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Rev. Gene Anderson

The Rev. Gene Anderson of St. Paul's Episcopal Church.

Because I am a spiritual fanatic (not a religious one), the issue I’ve been thinking recently is really about why you (and me) are on this planet in this solar system in this particular universe. It’s what I call the “big” question. I’m retired and have been thinking about that question a long time. Is it possible we’re here for a purpose larger than just to be “us?” If so, what is that purpose?

I admit I’m “Bible” based, so my orientation is the “creation” stories in the Bible. The first story (Genesis 1:1-2:3) is the story about God creating the world and the second (Genesis 2-3:24) is about the human response to God’s creation. They are not the same story. Please read the first story if you haven’t recently so you’ll know where my thinking about “why we are here” began. I’m ignoring the second creation story in this article.

The first story emphasizes that this universe in which we live is not an accident. It was created by God for a definite purpose, and it was made by God, and God declares “everything is good.” There was nothing in all of “our” planet that isn’t good, including every created item, not only the living stuff but the waters, sky, stars we see, sun, moon, and so forth.

And then God makes us humans “in the image of God.” When that happens, God declares everything is “very good.”

This creation story makes very clear that we have the responsibility for maintaining all of God’s creation, from the smallest to the largest of everything on this planet.

Because we are in the “image of God,” we also received from God the power to create. That power not only includes babies; it also includes using what God gave us to create things. If you don’t believe we have that power, think a little on where all those things we have come from, such as cars, phones, pencils, computers, guns, etc. In other words all the “new” stuff we have in this 21st century that weren’t around in the 19th century. We use the power God gave us in creation to create what we need and want.

God first suggested 10 rules to be our guide in how to live on this planet, and in the old Testament there eventually, with religious leaders’ help, turned out to be a lot of them. These rules slowly ended up suggesting “do the right thing, and you’ll get loved by God.” I don’t think trying to live by the rules worked out too well. Eventually animals get “sacrificed,” so we humans could “earn” our way back into God’s good graces. Pleasing God somehow ended up killing animals. We became a people where caring for God’s creation became following the ‘right’ rules and making animal “sacrifices.”

So God sent Jesus to show us how to care for this creation in a way that did away with judging in a “right” way and sacrifices. He brought a new criteria for following God.

In his life story, Jesus only judged people who thought they were less of a sinner than other people, as well as the people who tried to make money who were implying you can purchase with money the right “way” to get God’s approval and forgiveness (the temple story). A lack of violence was obvious in his life.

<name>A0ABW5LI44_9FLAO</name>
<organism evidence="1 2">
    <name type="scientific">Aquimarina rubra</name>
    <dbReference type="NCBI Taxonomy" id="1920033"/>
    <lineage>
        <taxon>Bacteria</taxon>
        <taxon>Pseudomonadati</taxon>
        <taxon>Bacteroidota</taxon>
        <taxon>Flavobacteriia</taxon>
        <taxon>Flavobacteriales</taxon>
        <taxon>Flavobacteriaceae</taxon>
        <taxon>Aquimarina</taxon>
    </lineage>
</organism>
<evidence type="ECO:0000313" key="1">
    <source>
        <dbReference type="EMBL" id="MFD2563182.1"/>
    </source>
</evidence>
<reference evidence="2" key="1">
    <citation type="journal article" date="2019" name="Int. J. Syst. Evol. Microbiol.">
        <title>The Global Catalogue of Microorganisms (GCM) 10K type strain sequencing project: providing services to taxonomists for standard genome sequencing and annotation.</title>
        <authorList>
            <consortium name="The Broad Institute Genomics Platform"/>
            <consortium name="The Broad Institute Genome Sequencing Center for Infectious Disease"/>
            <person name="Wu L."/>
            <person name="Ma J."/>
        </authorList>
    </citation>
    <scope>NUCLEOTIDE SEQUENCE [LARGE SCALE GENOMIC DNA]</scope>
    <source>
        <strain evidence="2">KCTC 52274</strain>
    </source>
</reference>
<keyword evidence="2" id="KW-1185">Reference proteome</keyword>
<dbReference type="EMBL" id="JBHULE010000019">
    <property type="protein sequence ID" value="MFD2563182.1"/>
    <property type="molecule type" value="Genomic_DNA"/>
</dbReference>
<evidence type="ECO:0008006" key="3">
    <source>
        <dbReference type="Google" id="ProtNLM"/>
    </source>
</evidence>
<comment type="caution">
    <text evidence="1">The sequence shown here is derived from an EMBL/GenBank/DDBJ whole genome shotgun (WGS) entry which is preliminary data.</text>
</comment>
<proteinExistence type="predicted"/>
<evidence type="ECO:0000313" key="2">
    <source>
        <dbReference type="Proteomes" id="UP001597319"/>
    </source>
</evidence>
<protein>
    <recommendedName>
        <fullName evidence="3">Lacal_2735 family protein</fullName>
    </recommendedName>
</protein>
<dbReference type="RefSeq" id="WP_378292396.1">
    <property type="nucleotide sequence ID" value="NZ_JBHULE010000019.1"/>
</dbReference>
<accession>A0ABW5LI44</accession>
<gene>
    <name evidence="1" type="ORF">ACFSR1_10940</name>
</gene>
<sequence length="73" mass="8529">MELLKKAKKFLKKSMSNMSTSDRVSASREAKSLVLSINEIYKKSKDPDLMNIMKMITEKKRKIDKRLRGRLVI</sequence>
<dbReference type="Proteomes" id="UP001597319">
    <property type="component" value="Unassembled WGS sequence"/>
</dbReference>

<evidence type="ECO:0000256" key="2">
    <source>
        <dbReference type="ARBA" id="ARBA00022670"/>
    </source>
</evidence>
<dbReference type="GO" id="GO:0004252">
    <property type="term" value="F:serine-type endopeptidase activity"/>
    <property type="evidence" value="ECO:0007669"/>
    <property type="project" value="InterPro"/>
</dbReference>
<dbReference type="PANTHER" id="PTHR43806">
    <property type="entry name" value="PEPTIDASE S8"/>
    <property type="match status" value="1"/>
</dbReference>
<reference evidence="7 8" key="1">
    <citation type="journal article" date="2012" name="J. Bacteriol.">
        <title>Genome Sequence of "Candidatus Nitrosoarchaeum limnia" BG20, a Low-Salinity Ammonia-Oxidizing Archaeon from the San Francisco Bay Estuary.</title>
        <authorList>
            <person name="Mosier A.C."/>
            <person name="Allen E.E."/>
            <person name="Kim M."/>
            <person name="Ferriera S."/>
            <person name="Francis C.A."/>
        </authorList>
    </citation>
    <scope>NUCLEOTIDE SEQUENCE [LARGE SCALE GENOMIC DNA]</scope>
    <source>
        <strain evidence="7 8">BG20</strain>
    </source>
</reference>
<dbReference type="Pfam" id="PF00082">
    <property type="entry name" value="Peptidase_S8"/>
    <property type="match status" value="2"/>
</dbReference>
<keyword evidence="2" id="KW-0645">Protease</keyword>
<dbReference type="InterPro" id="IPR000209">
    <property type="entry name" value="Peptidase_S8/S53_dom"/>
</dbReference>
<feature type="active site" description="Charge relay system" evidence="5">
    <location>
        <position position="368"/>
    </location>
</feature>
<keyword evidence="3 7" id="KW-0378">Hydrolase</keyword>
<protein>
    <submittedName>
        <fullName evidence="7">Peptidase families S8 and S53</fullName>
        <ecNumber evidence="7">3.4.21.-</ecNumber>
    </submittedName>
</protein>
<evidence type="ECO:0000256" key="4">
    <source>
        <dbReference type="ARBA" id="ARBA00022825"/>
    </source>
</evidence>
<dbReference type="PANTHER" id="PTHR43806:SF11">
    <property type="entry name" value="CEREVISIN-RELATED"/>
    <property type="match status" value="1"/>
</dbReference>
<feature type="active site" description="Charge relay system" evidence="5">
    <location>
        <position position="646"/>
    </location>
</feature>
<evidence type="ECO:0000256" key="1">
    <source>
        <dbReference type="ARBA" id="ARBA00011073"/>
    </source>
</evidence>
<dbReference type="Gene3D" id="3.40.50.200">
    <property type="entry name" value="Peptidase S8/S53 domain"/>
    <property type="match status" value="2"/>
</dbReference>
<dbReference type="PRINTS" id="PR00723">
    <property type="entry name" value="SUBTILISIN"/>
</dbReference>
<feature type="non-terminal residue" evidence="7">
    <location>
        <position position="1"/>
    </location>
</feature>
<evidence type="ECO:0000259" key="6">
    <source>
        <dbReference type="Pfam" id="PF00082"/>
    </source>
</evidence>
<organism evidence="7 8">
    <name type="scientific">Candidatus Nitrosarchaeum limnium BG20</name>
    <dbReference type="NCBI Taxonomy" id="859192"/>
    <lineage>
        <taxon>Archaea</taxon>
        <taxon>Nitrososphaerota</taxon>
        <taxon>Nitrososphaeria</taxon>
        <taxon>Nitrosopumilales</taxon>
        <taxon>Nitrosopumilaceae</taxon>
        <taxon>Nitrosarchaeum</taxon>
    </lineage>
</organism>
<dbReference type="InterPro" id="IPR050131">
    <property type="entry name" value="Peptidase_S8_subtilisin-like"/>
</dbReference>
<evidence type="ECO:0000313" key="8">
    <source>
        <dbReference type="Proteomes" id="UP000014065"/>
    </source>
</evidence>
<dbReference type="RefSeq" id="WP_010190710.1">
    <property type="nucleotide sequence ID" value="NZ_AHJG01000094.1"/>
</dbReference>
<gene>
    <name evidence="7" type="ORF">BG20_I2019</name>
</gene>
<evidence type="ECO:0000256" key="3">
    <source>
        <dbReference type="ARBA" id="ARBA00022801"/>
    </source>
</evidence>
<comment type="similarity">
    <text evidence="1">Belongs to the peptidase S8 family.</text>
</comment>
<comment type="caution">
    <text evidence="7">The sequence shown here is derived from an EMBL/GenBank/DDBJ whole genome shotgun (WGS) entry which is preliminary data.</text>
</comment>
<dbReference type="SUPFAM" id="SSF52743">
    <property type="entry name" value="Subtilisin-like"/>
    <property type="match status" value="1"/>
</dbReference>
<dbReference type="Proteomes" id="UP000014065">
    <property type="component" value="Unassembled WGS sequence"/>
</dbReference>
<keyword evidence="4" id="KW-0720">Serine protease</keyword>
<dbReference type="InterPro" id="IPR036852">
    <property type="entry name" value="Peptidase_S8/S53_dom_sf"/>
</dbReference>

Jesus really came to reveal God’s real presence. Jesus lived that God cared deeply for people and for God’s creation. He healed people, fed many people somehow (feeding 5,000-plus women and children in one story), broke the religious rules when caring for people was more important (like feeding his disciples on the Sabbath) and basically just loving people and God’s creation.

He finally showed that it was better to die than to use violence as a power in God’s creation. He willingly faced Crucifixion, one of the most painful ways to die humans have ever developed. To demonstrate that God’s love and care can never be removed from the world, a transformed (resurrected) Jesus came back to show clearly to all his disciples that God’s power to love was greater than our power to kill and his disciples did not fear death at all.

Could it possibly be that we are to make God’s love as shown in the creation story and in Jesus life our reason for being here? Jesus made very clear by his life and willingness to die how powerful God’s love really is. I suspect that is why we are here, to discover and share God’s love. Quite honestly, rules really didn’t and never will work. St. Paul’s letters, the earliest writings in the Bible, make that very clear (Galatians 3:23-26).

The only purpose for our journey on this planet, I am convinced, is to learn to share God’s love. The Presiding Bishop of the Episcopal Church, Bishop Michael Curry, has written, “If it’s not about Love, it’s not about God.” (1 John 4:7-8)

Somehow, we always thought following God was to be right? Is it an amazing idea that instead of trying all our lives to be right, we are really supposed to be loving the way God does? Simply trying to follow the example that Jesus came to share by the way he loved? Could that really be the reason we are here on this planet?

Could our purpose here simply be to realize that Jesus “Kingdom of God” is simply about loving?

The Rev. Gene R. Anderson is supply priest at St. Paul’s Episcopal Church in Martinsville.

The Rev. Gene R. Anderson is supply priest at St. Paul's Episcopal Church in Martinsville.

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